The real issue is one of power.

Design is attractive to management because it is a de-politicized version of the well known socio-cultural critique of managerial practices. Design thinking is so popular because it raises only questions of “creativity” or “innovation” without ever questioning the legitimacy of managerial practice. Instead, design thinking aspires only to “better” management technique by investigating “contextual problems” or the truly innocuous “pain points.”

The inconvenient truth is that the science of management fails because it treats people as either mere inputs into the production process or as faceless “consumers” who have no real stake in outcomes. Design thinking allows for these truths to remain unaddressed, thereby avoiding any discussion of power itself. Workers are cast as something to be organized or “incented.” Consumers are to have their “needs met.” And neither group is granted a meaningful stake in the creative process.

Within this frame, design techniques attempt to solve managers’ typically tone-deaf executions of creativity without ever naming the root cause of workers’ and consumers’ dissatisfaction, which is their lack of meaningful participation in the design process. Managers’ ability to control both the organization of work and the availability of consumer goods is the true problem, not an inability to think “creatively.”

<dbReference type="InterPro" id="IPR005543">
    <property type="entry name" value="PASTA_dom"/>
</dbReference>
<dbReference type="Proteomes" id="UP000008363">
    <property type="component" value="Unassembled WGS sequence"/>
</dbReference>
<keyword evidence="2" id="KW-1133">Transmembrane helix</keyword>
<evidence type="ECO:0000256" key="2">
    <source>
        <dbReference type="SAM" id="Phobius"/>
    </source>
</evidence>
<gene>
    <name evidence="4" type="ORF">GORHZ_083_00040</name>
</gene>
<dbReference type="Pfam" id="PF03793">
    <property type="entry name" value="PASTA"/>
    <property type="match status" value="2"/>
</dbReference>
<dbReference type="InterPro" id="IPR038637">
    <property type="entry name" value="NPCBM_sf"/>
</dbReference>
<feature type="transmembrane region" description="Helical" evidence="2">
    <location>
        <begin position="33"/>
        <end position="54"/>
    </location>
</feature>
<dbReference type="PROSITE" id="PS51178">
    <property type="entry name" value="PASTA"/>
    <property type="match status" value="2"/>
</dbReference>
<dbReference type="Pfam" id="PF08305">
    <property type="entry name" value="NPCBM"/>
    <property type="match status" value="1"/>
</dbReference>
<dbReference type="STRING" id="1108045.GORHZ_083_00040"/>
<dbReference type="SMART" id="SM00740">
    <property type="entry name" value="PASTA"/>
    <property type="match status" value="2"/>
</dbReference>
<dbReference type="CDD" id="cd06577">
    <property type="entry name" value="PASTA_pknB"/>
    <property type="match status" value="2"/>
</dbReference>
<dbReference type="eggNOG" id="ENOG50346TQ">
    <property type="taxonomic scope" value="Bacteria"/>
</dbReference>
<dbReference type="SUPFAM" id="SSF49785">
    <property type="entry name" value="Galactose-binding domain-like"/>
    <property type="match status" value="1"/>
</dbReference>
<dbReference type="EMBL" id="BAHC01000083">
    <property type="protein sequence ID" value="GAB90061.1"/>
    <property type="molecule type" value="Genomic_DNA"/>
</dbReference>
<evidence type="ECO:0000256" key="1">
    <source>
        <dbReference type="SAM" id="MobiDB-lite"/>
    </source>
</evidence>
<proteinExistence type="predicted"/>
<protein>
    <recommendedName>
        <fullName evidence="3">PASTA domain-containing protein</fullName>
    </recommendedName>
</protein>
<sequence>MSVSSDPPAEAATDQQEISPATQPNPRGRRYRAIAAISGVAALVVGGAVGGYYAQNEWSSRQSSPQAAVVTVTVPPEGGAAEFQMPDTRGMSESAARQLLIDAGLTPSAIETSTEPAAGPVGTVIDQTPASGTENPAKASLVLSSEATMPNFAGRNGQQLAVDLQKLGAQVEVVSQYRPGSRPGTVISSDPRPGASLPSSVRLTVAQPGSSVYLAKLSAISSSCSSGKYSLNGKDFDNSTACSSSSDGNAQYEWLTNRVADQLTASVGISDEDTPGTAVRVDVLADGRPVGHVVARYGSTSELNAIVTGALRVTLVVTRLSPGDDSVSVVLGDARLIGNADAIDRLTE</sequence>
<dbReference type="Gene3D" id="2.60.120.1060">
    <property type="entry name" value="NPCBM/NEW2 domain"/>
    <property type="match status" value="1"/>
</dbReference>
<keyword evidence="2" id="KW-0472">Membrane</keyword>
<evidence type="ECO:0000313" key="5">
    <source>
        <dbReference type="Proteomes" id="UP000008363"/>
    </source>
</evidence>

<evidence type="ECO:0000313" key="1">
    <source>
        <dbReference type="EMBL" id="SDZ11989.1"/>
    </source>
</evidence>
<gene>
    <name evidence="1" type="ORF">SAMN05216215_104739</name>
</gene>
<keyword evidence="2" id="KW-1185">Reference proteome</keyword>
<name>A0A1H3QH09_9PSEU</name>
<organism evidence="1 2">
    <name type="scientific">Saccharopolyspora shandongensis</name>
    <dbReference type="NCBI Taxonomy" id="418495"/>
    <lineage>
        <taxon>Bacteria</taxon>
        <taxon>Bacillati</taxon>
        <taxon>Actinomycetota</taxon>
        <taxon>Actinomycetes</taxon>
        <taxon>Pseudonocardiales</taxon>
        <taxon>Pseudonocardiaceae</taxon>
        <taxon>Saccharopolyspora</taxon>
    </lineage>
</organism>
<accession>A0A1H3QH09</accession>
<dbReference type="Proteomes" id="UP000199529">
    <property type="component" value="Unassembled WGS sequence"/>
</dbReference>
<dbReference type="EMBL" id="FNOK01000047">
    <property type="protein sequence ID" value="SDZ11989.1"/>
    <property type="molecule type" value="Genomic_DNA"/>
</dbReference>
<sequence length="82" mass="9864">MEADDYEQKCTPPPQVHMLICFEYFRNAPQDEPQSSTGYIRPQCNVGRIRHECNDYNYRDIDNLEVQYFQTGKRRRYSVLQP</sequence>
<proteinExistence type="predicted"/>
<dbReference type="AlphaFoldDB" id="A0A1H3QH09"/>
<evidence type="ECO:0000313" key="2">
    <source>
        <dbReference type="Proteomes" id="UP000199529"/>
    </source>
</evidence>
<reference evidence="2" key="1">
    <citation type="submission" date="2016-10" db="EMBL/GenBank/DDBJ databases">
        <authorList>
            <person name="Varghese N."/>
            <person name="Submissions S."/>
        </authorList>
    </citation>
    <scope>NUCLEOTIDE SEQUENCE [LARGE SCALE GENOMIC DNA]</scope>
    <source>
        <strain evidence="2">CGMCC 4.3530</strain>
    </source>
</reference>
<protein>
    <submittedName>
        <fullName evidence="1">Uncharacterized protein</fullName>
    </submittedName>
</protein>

Managers have control over the working conditions under which creativity is supposed to happen, as well as the the distribution of the fruits of such labour. One significant reason workers’ creativity does not flow easily from studio or factory to consumers is because of management’s need to control costs and secure profits. Were it not for the profit motive, workers would be free to radically innovate continually and consumers would have unrestricted access to such new and innovative goods. But because profit stands as the pre-eminent benchmark of business success, both workers and consumers are thwarted in their pursuit of supplying and demanding innovative goods.

In other words, there is no shortgage of creative solutions to “unmet needs,” only a shortage of profitable ways to provide them.

Hence the inevitable ineffectiveness of design thinking, if applied in isolation to the problem of creativity. Designers must consider what role power plays in an organization’s inability to create innovative products. But more importantly, designers must be prepared to identify and name power and its sources (e.g., the pursuit of profit at the expense of innovation).They must not simply use ethnographic techniques to uncover “unmet needs”.

This is perhaps where designers will feel most out of their depth. It is a long leap from solving contextual problems to providing an analysis of inequality. All the more reason then, for designers to study the socio-cultural theory that underlies ethnography and other qualitative research methods.

In particular, designers should study feminist writers such as Canadian sociologist Dorothy Smith. Smith founded the method she calls “institutional ethnography,” which takes the standpoint of its participants and not that of the organization. This method frequently yields lived experiences that differ from the “official record” because it assumes that users of a technology, a product or a social policy lack meaningful access to those who record such records.